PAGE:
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By Beck A. Taylor

The significant challenges resulting from the COVID-19 virus are affecting all of us, and it's clear that our lives and institutions will take time to recover. But I remain confident that Whitworth's future is bright, and by God's grace this institution we love will serve students with a mind-and-heart education for generations to come.

Next June will be a notable time for the Whitworth community: We will close out and celebrate the successes of the Whitworth 2021 strategic plan and the record-setting Campaign for Whitworth, which, thanks to generous support from so many of you, have empowered and funded our ambitious goals for the university.

As I reflect on my first 10 years serving as Whitworth's president, I am deeply grateful for the Lord's blessings over the past decade and for God's faithfulness throughout Whitworth's 130-year history. Even as I look back, I am also looking ahead to the next decade, which may be among the most important and formative times in Whitworth's storied history. So let me give you a framework from which to consider Whitworth's future.

This framework starts with a parable by philosopher Søren Kierkegaard, who wrote of two robbers who broke into a jewelry store. But instead of stealing valuables, they exchanged the tags on high-priced gems with low prices and placed high prices on mere costume jewelry. For weeks afterward, customers unwittingly paid too much for cheap jewelry and very little for gems of great worth. Kierkegaard's point? "The people of my day have no ability to tell the truly valuable from the virtually worthless."

Sadly, this parable reflects today's culture. As St. Augustine reminds us, human beings are hard-wired to love. But our world's fallen state and our own sinful nature cause us to give priority to what we shouldn't love and to despise what is worthy.

One role of a Christian liberal arts education, perhaps even the central role as we consider Whitworth's future, is to call us back to those things worthy of our love – the good things that align with God's priorities.

But, you might wonder, what role does academic excellence play in this future? Or professional preparation? Or leadership training? These have always been the elements of a Whitworth education, and they always will be. But in what context, with what worldview, through what lens will we pursue these important priorities?

When a Whitworth epidemiologist finds a rare but expensive medical treatment for a debilitating illness, how will she navigate justice issues as treatments are priced to various socioeconomic populations in the marketplace?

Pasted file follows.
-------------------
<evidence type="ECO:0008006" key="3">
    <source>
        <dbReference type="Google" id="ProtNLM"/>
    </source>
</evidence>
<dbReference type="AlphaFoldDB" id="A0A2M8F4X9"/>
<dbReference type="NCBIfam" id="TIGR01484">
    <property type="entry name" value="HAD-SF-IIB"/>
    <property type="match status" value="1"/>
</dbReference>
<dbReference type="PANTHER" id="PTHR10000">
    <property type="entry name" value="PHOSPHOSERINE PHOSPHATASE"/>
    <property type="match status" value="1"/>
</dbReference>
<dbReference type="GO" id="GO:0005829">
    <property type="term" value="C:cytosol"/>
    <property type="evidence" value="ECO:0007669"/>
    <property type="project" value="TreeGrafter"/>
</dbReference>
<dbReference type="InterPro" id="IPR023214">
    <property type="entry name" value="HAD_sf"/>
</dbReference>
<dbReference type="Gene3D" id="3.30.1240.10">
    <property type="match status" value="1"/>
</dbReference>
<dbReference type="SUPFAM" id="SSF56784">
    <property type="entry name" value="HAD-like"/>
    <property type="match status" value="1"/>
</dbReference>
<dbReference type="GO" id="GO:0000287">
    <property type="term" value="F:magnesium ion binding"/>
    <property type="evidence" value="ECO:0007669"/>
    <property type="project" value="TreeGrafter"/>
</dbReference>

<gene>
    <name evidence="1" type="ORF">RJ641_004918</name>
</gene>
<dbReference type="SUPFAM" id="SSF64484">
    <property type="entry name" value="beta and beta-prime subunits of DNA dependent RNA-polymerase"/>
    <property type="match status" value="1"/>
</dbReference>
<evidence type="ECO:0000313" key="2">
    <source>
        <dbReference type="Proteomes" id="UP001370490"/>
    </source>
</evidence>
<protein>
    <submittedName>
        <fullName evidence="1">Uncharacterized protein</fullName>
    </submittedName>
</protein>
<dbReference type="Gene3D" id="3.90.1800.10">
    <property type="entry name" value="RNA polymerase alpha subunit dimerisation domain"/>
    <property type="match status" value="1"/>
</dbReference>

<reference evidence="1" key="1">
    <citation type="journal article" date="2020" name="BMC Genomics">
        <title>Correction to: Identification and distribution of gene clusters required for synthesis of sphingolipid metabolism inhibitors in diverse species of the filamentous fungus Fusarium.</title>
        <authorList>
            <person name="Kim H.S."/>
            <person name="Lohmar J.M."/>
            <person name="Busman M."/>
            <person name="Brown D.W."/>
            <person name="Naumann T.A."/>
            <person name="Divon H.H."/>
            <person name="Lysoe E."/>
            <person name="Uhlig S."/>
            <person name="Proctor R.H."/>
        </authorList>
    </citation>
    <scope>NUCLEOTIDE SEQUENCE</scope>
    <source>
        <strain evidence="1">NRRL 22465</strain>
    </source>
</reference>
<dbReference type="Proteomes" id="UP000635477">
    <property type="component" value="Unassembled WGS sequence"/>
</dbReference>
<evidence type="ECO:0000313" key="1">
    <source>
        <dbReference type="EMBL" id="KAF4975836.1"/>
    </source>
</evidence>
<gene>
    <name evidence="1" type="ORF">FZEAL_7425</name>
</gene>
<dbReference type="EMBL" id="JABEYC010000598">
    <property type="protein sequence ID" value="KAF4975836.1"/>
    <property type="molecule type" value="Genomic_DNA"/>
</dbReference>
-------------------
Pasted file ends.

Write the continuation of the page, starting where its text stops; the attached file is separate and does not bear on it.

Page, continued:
Or how will a Whitworth historian analyze and articulate volatile and complex social issues in a way that contributes an accurate, nuanced and unbiased account?

Or how will a Whitworth business graduate honor his company's stakeholders with a healthy profit margin and also contribute to the common good of his community without taking advantage of natural resources and public trust?

Here's my point: We want to produce scientists and engineers and teachers and politicians who are not only good at what they do, but who also think critically and choose wisely as they honor God, follow Christ and serve humanity.

As we chart a path into Whitworth's future and evaluate the kind of education our students need to address the world's complexities, we will start by seeking answers to questions that are both ancient and modern. They are so fundamental and so important that ancient philosophers called them the "transcendental" questions of life.

What is good?

What is true?

What is beautiful?

By seeking what is good, true and beautiful, Whitworth's graduates will not only be skilled at what they do, but they will lead and serve with moral courage, intellectual competence and heartfelt compassion.

The answers to "What is good?" lie within a deep understanding and grasp of the virtues we elevate – the moral, ethical, intellectual and spiritual virtues we expect our graduates to embody.

The answers to "What is true?" will address academic preparation and opportunities for our students to explore and understand God's creation through the transformation of the mind.

And the answers to "What is beautiful?" will allow us to define what compels, inspires and motivates us through the arts and through service to others. Beauty is at the intersection of goodness and truth. This nexus can shape the lives and interests of our graduates and through them transform culture and society.

By seeking what is worthy of our love – the good, the true and the beautiful – Whitworth will continue to provide students with a genuinely valuable education. One that combines a rigorous and open intellectual experience within a community that chooses the person, the work and the priorities of Jesus Christ.

This story appears in the spring 2020 issue of Whitworth Today magazine.


Join Beck in a city near you! This fall, Beck will kick off a nationwide tour, hosting free alumni gatherings where he will reflect on Whitworth's past and future and will interview a local alum. For details go to